They say it’s impossible to take a bad photo of Hadrian’s Wall.
There are two reasons why this rule doesn’t apply to me right now.
2) I’m nowhere near Hadrian’s Wall.
In fact, I’m in a field. The remnants of Hadrian’s Wall cross many fields on their way from South Shields to Bowness. Evidently this isn’t one of them. This entirely Wall-free field is freshly ploughed, and as I trudge round its seemingly endless fringes, I find myself wearing more and more of it. By the time I find the exit I should be around 30 feet tall.
Here’s where this field is.
I’m feeling quite proud of myself. It normally takes me at least a couple of hours to lose my bearings and start floundering, but I’m barely 40 minutes out from Hexham. I know what I did wrong: I used my brain. Assuming I knew where I was, I extrapolated a shortcut to where I wanted to be, and abandoned the reassuringly obvious path I was on.
Most of my misadventures start like this.
But here’s the thing: I’m suddenly much happier.
I’d stepped out my Hexham town centre lodgings just before 10am (nice people, generous breakfast, dreadful and overpriced room – and so I’m saying no more on the subject), onto damp, cold streets under leaden skies. It’s December in the north of England, so the odds of rain occuring are around 1 chance in 1. (I later find out this estimate is somewhat optimistic).
For all that it’s bitterly cold, Hexham smells delicious – a cocktail of wet limestone and violently displaced ozone. Heading north over Hexham Bridge, this airborne tang gives way to a post-rain earthy smell as the land rears up under my feet and the sky starts throwing water at me. I burrow into my layers and don inner gloves and Sealskinz, pulling on a woollen cap and covering it with two types of waterproof hood. If I’m getting sodden today, it’s not without a fight.
Hexham isn’t the best place to start walking the central, most rugged section of Hadrian’s Wall. For that, you’d be best served by staying at the George Hotel in Chollerford, just north of a superbly preserved patch of Wall at Brunton Turret. Hexham is miles away and at the bottom of a long hill scored with the kind of paths that are delightful in the sunshine and racing watercourses in the Winter.
Wanting to get it over with as quickly as possible (apologies to the cute little villages between Hexham and Chollerford), I turned to my map. I’d spread it out on the floor of my room the night before, having to weigh the corners down because of the wind whistling in the cracks in the window frame, and surveyed my route. I was following the guidelines of Hadrian’s Wall: The Wall Walk (Cicerone) by Mark Richards, a Wainwrightian walker’s guide I’d treasured for years, all gorgeous hand-sketched maps and meticulously inked-in illustrations.
It proved flawlessly reliable.
Sadly, I didn’t.
Is this….is this where it goes across the fields? Because this looks different. That house seems to have been rebuilt across the road. And that wood has moved 200 yards, like it’s auditioning for Macbeth. But it KINDA looks about right….yeah? Oh to hell with it, time to cheat – what does Google Maps say? Ah. It says “no signal”. Well – I’ll see where this path ends up. If indeed it is a path.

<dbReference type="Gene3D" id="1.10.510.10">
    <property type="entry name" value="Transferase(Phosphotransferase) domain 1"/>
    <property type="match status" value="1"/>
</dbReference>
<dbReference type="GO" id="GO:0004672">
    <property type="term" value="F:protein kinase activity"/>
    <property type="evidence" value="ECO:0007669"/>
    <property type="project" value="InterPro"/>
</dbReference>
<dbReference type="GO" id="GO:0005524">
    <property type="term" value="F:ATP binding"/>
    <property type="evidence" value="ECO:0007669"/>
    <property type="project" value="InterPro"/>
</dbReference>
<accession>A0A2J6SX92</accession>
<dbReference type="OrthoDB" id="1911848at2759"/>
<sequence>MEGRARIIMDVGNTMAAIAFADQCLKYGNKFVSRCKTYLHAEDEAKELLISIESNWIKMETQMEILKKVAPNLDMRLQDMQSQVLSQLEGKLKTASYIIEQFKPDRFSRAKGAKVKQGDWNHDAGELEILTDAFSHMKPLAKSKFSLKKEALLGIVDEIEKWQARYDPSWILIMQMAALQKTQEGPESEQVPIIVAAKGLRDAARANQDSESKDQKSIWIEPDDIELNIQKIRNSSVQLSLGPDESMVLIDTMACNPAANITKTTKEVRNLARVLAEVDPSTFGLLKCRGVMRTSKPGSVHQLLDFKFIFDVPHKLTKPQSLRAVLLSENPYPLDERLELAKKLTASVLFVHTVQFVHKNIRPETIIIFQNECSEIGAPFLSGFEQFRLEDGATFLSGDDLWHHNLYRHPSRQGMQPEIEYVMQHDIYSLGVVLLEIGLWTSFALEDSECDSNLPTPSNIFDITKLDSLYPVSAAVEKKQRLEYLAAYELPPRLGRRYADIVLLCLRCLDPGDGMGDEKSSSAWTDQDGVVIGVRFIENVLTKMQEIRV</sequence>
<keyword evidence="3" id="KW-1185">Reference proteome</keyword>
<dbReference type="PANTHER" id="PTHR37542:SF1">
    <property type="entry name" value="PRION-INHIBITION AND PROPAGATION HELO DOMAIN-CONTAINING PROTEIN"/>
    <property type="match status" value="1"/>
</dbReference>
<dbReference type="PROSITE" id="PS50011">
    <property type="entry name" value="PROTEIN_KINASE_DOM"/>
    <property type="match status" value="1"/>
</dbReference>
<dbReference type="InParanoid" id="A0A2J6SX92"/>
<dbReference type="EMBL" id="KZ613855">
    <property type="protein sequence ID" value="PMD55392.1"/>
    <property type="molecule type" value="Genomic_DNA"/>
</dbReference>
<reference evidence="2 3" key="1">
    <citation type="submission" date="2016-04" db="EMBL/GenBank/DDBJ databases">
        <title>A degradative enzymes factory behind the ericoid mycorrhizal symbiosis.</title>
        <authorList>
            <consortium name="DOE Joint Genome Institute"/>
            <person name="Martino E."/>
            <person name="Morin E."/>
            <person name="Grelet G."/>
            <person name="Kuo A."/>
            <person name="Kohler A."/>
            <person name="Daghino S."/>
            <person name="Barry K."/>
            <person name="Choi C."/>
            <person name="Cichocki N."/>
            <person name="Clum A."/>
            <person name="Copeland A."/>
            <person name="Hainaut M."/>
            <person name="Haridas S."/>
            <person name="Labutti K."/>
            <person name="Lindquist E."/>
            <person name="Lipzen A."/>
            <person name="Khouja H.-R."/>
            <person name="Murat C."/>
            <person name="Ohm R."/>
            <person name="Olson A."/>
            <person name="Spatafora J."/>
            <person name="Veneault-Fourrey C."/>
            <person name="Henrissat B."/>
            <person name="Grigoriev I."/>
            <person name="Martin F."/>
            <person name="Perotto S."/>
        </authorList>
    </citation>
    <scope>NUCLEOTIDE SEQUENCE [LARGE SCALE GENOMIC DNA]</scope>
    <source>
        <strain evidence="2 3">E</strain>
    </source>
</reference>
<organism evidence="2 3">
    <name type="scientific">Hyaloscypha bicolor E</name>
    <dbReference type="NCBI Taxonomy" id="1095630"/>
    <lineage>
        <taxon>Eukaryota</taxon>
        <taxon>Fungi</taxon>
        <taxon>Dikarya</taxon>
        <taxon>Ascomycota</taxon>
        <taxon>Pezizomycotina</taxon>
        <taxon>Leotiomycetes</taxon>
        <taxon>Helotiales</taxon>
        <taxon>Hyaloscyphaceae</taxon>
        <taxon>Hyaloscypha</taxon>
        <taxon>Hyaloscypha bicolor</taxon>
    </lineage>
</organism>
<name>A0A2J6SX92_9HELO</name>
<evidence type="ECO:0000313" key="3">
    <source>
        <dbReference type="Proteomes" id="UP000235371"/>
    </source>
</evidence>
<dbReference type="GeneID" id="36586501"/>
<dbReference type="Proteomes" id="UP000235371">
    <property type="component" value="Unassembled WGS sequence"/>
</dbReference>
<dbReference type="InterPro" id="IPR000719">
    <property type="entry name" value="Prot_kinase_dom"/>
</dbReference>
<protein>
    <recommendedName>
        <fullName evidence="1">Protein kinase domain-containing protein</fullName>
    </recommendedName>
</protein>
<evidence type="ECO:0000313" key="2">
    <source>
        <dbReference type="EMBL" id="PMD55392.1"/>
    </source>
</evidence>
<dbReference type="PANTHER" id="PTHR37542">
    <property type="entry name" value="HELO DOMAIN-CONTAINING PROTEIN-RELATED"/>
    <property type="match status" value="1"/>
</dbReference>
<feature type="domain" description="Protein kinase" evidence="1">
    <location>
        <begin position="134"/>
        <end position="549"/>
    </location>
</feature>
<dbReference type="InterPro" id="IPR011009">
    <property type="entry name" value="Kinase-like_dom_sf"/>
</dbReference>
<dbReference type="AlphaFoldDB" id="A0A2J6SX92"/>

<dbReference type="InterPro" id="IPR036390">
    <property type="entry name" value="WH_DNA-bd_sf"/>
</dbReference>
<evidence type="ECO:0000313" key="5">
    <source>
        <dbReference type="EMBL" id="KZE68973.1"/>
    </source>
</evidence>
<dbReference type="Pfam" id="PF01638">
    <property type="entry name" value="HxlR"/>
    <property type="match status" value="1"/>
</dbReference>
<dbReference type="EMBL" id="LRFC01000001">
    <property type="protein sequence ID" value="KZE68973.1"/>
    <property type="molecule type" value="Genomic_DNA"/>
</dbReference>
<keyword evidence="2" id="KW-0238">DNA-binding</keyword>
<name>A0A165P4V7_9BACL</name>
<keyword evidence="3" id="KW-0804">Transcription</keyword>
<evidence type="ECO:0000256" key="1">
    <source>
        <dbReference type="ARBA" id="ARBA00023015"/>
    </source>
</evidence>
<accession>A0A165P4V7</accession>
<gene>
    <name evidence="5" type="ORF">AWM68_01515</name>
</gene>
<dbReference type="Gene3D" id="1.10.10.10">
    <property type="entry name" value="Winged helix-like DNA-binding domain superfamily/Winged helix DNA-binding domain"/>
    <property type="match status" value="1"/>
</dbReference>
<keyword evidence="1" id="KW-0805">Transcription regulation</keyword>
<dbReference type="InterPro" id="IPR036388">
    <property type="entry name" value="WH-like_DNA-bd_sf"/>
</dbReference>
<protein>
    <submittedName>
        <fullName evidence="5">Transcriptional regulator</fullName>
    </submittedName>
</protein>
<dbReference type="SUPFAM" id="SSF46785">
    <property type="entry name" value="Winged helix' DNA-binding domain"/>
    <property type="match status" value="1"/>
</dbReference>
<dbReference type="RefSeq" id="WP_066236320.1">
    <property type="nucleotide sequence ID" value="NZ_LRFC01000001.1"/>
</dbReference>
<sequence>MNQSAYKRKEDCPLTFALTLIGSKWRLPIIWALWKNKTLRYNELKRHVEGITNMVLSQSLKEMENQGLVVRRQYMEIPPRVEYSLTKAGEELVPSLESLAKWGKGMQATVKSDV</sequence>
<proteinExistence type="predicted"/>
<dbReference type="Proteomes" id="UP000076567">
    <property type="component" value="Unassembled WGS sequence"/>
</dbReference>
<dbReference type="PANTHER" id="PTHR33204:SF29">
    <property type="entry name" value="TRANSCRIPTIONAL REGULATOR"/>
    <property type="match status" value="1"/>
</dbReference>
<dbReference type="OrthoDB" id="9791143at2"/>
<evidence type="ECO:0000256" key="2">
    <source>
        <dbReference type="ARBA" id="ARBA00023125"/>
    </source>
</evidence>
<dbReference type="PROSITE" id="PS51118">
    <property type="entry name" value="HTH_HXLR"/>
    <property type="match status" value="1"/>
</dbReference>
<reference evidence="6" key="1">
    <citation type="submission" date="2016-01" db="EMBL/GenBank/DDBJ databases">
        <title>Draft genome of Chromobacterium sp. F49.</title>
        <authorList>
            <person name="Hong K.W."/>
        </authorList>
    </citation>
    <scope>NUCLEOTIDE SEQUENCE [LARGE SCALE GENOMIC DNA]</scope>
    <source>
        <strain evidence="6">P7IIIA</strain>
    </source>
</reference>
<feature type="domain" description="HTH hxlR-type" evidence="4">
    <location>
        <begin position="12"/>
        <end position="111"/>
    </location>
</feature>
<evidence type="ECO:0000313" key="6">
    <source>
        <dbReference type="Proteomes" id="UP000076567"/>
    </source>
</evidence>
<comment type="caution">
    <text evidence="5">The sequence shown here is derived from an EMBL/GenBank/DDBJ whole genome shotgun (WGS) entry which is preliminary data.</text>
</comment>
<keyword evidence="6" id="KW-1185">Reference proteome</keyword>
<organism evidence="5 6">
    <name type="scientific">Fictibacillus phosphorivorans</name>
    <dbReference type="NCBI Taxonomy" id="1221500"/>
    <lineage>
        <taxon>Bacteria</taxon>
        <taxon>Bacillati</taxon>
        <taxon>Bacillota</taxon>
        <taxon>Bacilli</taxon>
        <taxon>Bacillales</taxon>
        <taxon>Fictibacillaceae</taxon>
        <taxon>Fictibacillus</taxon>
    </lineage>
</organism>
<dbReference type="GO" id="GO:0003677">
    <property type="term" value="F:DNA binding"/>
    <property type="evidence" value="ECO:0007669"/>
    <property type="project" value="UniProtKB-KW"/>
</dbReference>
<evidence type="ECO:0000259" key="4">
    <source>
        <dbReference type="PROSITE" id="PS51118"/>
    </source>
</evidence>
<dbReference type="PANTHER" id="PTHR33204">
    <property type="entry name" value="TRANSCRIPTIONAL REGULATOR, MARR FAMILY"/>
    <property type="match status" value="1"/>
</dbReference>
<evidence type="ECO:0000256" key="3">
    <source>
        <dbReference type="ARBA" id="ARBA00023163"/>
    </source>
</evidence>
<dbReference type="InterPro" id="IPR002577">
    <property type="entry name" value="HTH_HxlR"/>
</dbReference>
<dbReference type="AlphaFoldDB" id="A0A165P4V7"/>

20 minutes later, I’m in a field, nowhere near Hadrian’s Wall, the “path” has been buried under churned earth – and I’m curiously happy.
Don’t get me started about how much I love maps, both paper and digital. I truly, worryingly adore them. But there’s a downside to maps, and it’s the same downside as travel guides or online recommendations or even the most luminous pieces of travel writing, and it’s this: they dictate an experience to you. Maybe as a wry “You know what would be fun?”, maybe as a “Thou Shalt Not Deviate from The Path”, from a whisper in your ear to a steel ruler across the knuckles. To whatever degree, they take you away from your natural instincts. Sometimes that’s not such a bad thing – for example, my natural instinct is to immediately get lost – but it’s always a distraction from what your senses are telling you. There’s a temptation to relegate your senses to a secondary, more passive role. You’re merely along for the ride.
Worse, your focus is on the material that guides you- so you’re less Here than you would be without your guide. You’re just not paying attention.
(Multiply this by A Significant Amount if you’re using a phone mapping app).
Pay attention, Mike.
I look at landmarks as I’m scraping a couple of kilos of toffee-like earth off my boots with a stick. I can see a farmhouse, presumably with a drive that connects it to a main road (probably the one running into the imaginatively-named village of Wall). I listen. I hear cars. A distant hiss of wheels scything water from puddles. I look harder. Movement. There’s a road, approximately…er…some kind of distance away. (I’m not very good at distances either). I look for gates, plotting a route down. I see the river, through the trees. Why didn’t I see the river before? Because I wasn’t looking.
The more I look around, the more obvious it is where I must be. And I’d seen this if I’d been paying attention to my surroundings instead of my map…
My phone pings. Network found. I could switch the GPS on and find out where I am, exactly, to a couple of meters. Oh, technology is amazing, isn’t it? It does it all for you. You don’t even have to think.
I pull my map out, spend a few minutes working out where I need to go, and then stash it away for the next hour.
My phone stays in my pocket for the rest of the day.
Images: Kloniwotski, Paul McGreevy, photojenni and Ordnance Survey data © Crown copyright and database right 2011.